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The Stained Glass



The stained glass programme for the Monastery of Santa Maria da Vitória – which was, as far as can be ascertained, the first Portuguese building to be chosen for such an artistic solution – began to be implemented probably at the end of the 1430s or the beginning of the 1440s. Of what remains of this stained glass, we find fragments of figurative compositions, ornate vegetal motifs and geometric shapes, not to mention a great number of heraldic panels. From a description Friar Luís de Sousa gave of the monument, in around 1623, it is clear that all the stained glass of the church and the Founder’s Chapel was still intact at that time.


Mouzinho de Albuquerque, the first person in charge of restoring the monument from the end of 1840 onwards, describes the advanced state of degradation of the stained glass and the decisions taken to repair an illumination system that had already been to a large extent destroyed. On the windows of the naves some sections of the old stained glass had survived, which were removed and refitted in new lead cames to make small panels that sometimes placed side by side indiscriminate pieces of the original windows. These panels were intended to be inserted half way up large wooden frames fitted with coloured glass in an attempt to suggest what had been lost to time, though without the benefit of a consistent stained glass programme.


The fragments that Mouzinho had placed in the large wooden frames of the windows of the lateral naves were removed and treated between 1996 and 2005. As they were generally in a poor state, they were not placed back in the original windows. Nonetheless, these are the oldest traces of stained glass at the Monastery of Batalha and in Portugal. Technically speaking, a stained glass window is a grouping of glass pieces, generally made of coloured or uncoloured glass, the latter often being painted, and mounted within a skeleton of lead cames.


The first stained glass artist of Batalha of whom we have knowledge went by the name of Luís Alemão and came to work at the monastery at the end of the 1430s or the beginning of the 1440s. His oldest stained glass pieces were reminiscent of works from Franconia and Nuremberg in the south of Germany, where Luís Alemão (‘Alemão’ means German) most certainly came from. The fragments of these works that have survived show prophets holding scrolls, some unrolled, some not, as well as patriarchs, saints and messenger angels. Others show scenes from the life of Christ or related to His death and resurrection.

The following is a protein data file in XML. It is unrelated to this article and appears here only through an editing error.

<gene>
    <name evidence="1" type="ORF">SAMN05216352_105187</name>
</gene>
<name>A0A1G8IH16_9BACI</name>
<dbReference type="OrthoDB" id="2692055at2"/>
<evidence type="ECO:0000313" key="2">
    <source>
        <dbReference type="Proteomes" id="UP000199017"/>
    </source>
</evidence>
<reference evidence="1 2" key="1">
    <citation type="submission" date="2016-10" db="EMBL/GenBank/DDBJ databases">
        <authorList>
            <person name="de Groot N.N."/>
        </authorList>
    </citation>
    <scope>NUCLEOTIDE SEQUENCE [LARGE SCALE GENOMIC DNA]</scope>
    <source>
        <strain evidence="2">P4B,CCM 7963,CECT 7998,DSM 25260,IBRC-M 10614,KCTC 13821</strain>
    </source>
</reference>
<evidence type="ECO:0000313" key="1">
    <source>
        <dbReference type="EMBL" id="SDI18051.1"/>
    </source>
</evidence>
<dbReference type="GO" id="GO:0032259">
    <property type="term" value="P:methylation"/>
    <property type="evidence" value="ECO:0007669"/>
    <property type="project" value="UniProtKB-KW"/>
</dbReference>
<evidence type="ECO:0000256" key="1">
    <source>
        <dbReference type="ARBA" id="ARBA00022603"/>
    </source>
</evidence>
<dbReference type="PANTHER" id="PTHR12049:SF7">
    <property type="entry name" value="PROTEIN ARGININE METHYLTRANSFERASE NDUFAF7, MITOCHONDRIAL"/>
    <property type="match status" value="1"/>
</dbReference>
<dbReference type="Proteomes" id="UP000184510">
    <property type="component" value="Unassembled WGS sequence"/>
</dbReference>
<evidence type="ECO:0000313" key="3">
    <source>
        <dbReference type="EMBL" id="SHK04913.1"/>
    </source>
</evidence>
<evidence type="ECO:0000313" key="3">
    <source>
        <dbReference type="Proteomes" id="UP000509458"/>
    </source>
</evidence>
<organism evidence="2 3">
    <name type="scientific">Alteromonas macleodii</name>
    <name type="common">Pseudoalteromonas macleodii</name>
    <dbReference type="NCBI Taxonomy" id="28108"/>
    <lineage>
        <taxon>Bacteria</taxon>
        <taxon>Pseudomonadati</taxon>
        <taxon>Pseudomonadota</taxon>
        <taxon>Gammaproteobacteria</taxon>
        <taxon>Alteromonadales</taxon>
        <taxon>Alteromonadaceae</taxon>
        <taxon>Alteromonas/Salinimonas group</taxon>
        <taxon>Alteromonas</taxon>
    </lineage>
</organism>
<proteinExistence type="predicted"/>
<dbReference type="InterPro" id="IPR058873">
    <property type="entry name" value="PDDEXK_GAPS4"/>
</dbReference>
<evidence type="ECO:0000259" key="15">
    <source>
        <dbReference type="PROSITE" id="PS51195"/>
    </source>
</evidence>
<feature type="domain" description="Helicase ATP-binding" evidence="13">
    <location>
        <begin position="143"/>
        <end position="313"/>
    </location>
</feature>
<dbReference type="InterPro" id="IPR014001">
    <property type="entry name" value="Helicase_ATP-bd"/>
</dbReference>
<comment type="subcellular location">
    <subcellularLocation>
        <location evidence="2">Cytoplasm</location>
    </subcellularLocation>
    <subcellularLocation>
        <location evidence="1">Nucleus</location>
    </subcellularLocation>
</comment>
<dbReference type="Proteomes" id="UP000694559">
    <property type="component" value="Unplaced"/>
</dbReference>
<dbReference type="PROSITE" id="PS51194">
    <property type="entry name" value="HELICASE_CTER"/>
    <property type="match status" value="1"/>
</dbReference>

Some of the 15th century stained glass shows a basic style that is identical to the rest but with more elegant figures painted with superior technique on large areas of transparent glass. The undeniable similarity to stained glass found once again in Nuremberg makes us think that at some time during the 15th century a compatriot of Luís Alemão’s must have joined him in Batalha.


At the end of the 15th century the first signs emerge of transition to an art showing concerns with realistic depiction. Nonetheless, it was only during the first decade of the 16th century that such concerns would be accompanied by profound transformations in the style of painting, with the arrival of master João, an artist most likely of Flemish origin.


In the second decade of the 16th century, King Manuel ordered complete sets of stained glass windows for the main chapel of the church and also the chapter house, whose decor reflected the power of the royal family through their portraits and their coats of arms, as well as the Dominicans, by association. The stained glass windows were designed and painted by easel painters, among them the artist to the court of King Manuel, Francisco Henriques.


The windows of the chapter house, dating from 1514, were most likely designed by this very painter, even if they were painted by another artist of unknown identity. As is also the case with the stained glass of the main chapel of the church, the grouping found in the chapter house is conceived as a grand altarpiece, in fact a triptych, illustrating scenes from the Passion.


The Monastery of Batalha was the Portuguese centre of stained glass production in the 15th and 16th centuries, being where most of its artists were based. From there they travelled across the country to carry out commissions, many from the King himself, as was the case in Batalha.


It is known that until the end of the 17th century, stained glass artists were constantly hired to maintain pieces produced in earlier centuries. In the course of the following century, the condition of the stained glass was to deteriorate substantially not only due to the lack of care but also the earthquake of 1755. This situation would deteriorate further until the restoration work which began at the end of 1840.


From about 1870 onwards, stained glass was again produced at Batalha, this time by the restoration workshop at the monument. It was then that the substitution of the wooden frames filled with coloured glass by real stained glass windows began to take place.


The substitution of the wooden frames was again taken up during the 1930s in some of the windows of the central nave of the church, by the General Directorate for Buildings and National Monuments, to which end the Lisbon workshop of Ricardo Leone was contracted. This mission came to a halt in 1931, the year in which the restoration of the stained glass of the chapter house began. This was followed by that of the main chapel through 1940. The substitution of the wooden frames with stained glass has not been undertaken since then.